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Corporate Financial Patterns in Industrializing Economies. A Coparative International Study

Listed author(s):
  • Singh, A.
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Abstract In the first large-scale comparative studies of corporate financing patterns of large firms in leading developing countries (DCs), Singh and Hamid (1992) and Singh (1995) arrived at some rather surprising conclusions. This research showed that although there are variations in corporate financing patterns among developing countries, in general, corporations in the sample countries rely very heavily on (a) external funds, and (b) new share issues on the stockmarket to finance the growth of their net assets. These findings are opposite to what most economists would predict. In view of the low level of development of DC capital markets and their greater imperfections, one would expect these corporations to rely much more on internal, rather than external finance. Moreover, for the same reasons, one would also expect them to resort to the stockmarket to a very small degree, if at all, to raise finance. The Singh and Hamid conclusions also run contrary to the "pecking order" pattern of finance which is thought to characterize advanced country corporations, whereby the latter mostly use retained profits to finance their investment needs; if more finance is required, they have recourse to banks or long-term debt, and go to the stockmarket only as a last resort.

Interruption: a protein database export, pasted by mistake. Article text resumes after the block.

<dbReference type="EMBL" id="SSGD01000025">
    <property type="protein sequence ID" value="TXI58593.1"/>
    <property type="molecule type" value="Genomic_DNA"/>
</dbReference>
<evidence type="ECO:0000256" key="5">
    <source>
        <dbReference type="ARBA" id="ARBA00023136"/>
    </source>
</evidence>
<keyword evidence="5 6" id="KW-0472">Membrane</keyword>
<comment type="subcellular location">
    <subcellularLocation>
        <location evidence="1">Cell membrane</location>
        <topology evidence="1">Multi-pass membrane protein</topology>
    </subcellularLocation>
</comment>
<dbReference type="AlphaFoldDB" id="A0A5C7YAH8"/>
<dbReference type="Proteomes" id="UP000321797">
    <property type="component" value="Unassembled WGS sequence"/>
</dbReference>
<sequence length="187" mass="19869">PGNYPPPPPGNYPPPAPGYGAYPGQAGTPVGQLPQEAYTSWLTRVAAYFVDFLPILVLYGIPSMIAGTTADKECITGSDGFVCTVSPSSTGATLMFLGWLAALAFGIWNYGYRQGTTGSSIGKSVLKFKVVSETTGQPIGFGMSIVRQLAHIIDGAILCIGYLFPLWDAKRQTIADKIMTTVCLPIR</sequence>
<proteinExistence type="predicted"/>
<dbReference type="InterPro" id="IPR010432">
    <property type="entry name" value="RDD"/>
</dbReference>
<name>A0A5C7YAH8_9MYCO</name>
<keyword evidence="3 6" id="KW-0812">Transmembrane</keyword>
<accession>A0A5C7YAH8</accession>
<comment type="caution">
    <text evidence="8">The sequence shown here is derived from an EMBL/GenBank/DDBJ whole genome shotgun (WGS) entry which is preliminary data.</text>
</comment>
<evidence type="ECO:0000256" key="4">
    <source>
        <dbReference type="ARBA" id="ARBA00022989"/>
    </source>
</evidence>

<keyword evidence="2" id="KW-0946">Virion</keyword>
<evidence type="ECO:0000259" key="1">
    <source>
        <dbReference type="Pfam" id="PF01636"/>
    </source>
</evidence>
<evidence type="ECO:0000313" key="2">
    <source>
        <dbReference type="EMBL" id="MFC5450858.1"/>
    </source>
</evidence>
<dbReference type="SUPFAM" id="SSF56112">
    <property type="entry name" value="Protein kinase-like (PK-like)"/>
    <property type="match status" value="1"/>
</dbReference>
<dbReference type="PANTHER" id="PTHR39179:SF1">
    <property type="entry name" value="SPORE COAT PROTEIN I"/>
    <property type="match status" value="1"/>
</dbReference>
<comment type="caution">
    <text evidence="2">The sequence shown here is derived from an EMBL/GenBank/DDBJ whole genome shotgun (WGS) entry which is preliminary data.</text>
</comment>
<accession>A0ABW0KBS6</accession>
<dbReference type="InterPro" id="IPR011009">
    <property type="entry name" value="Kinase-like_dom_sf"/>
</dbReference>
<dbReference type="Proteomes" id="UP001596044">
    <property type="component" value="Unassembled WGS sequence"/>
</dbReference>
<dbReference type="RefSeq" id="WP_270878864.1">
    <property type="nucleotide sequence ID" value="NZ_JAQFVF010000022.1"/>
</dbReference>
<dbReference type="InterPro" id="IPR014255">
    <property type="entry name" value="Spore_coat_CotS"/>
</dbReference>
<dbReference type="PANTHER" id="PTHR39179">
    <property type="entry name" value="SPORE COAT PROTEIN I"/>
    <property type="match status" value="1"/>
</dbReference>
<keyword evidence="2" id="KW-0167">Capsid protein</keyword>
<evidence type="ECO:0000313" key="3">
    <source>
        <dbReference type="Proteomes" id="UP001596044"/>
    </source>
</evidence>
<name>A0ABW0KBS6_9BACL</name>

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Paper provided by World Bank - International Finance Corporation in its series Papers with number 2.

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Length: 75 pages
Date of creation: 1995
Handle: RePEc:fth:wobafi:2
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The World Bank; International Finance Corporation, 1818 H Street, N.W. Washington, D.C. 20433, U.S.A.

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  1. Corbett, Jennifer & Jenkinson, Tim, 1994. "The Financing of Industry, 1970-89: An International Comparison," CEPR Discussion Papers 948, C.E.P.R. Discussion Papers.
  2. John Mullin, 1993. "Emerging equity markets in the global economy," Quarterly Review, Federal Reserve Bank of New York, issue Sum, pages 54-83.
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